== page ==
Are Private name and Weak Map the same feature? and the Assoc API

David Herman dherman at mozilla.com
Sat Dec 17 13:37:16 PST 2011


On Dec 17, 2011, at 4:04 AM, David Bruant wrote:

> I propose to accept that "o[n]" may disclose 'n' if 'o' is a proxy.

This is just a non-starter. Then you can't use private names as private names.

> (One good news is that mostly static analysis
> can assist us in finding where we may disclose 'n' in this scenario).

When you say "static analysis can solve this" you're saying "some hypothetical approximation to an undecidable problem will find out all the places where the unstated and unwritten intentions of the programmer were violated. Also, despite the fact that it's mathematically impossible for such a tool to have both no false positives and no false negatives, it will still be both safe and useful." I'll believe it when I see it?

Besides, we shouldn't knowingly add features that will invite bugs that can only be found with (as yet unspecified and non-existent) additional development tools.

>> But, if we don't censor private names in proxies, this abstraction leaks!
> I agree, but this is not inherent to private names, it is inherent to
> how you wrote your example. In a world where "o[n]" may disclose 'n',
> exposing a method with the instruction "this[n]" is a dangerous thing to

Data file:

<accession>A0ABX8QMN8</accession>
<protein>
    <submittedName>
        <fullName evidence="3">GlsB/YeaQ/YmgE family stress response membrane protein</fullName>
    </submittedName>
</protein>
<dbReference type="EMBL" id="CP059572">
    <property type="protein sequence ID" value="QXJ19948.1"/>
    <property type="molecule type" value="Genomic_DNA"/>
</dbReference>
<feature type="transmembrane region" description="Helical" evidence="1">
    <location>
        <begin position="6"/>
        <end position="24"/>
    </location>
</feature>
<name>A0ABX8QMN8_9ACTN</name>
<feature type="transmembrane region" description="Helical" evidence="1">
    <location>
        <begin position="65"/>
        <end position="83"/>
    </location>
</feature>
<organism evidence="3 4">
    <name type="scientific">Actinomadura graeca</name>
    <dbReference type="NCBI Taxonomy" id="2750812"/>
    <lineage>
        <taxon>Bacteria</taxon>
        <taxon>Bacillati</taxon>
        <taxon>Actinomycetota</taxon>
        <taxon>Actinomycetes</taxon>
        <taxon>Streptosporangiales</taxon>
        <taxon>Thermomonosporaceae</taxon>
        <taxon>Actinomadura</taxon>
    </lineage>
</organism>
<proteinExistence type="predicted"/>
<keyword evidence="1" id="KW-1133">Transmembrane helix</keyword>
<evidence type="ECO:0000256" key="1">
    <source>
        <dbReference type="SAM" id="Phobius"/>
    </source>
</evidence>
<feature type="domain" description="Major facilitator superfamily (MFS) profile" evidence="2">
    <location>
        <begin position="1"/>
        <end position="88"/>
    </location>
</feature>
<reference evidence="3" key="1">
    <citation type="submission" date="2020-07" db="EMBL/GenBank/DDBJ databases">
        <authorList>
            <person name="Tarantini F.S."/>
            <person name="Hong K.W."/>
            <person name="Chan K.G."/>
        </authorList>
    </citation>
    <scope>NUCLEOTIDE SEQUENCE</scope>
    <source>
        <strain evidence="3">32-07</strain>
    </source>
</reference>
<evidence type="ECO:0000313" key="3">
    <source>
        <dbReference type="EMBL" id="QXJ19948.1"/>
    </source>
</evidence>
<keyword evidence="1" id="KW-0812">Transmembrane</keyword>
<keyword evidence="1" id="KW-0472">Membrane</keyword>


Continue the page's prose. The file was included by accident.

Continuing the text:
> write, indeed.
> It is as dangerous as writing "this.foo(n)". No more no less.

One of the important use cases of private names is the ability to create private data that collaborators can share. More specifically, two of the most common collaborators in JS are constructor functions and prototype methods. If you make it so that this[n] is no longer safe, then constructors and prototype methods can no longer use private names to collaborate with private properties.

>> And there's no way you can fix
>> this, without resorting to some other method of hiding things like
>> closures.
> I disagree, there is.
> In the case where you want the proxy ("worst case", here "proxy" means
> "untrusted third party") to have access to the private name, you need
> the proxy to have access to a public->private map.

You seem to be treating ES6 as being The Ultimate Proxy Language (with some additional side features). Proxies are not the common use case we are optimizing for, nor should they be.

The common case we are optimizing for has nothing to do with proxies. It's simple stuff like:

    let n = Name();
    function Stuff() {
        this[n] = /* some internal stuff */;
    }
    Stuff.prototype = {
        doStuff: function() {
            ... this[n] ...
        }
    };

> If each time I create an abstraction using proxies, I need a
> public->private map, it is likely that I (and it's obviously not about
> "me", but anyone writing proxies) won't use private names with proxies.
> I may just use WeakMaps.

Great -- do that! If proxy writers have to work harder to deal with the public/private map, so be it! I would much rather tax proxy writers than tax everyone else. As cool as proxies are, they are not intended to be nearly as common as the usual simple functions + prototypes abstractions of JS.

Dave



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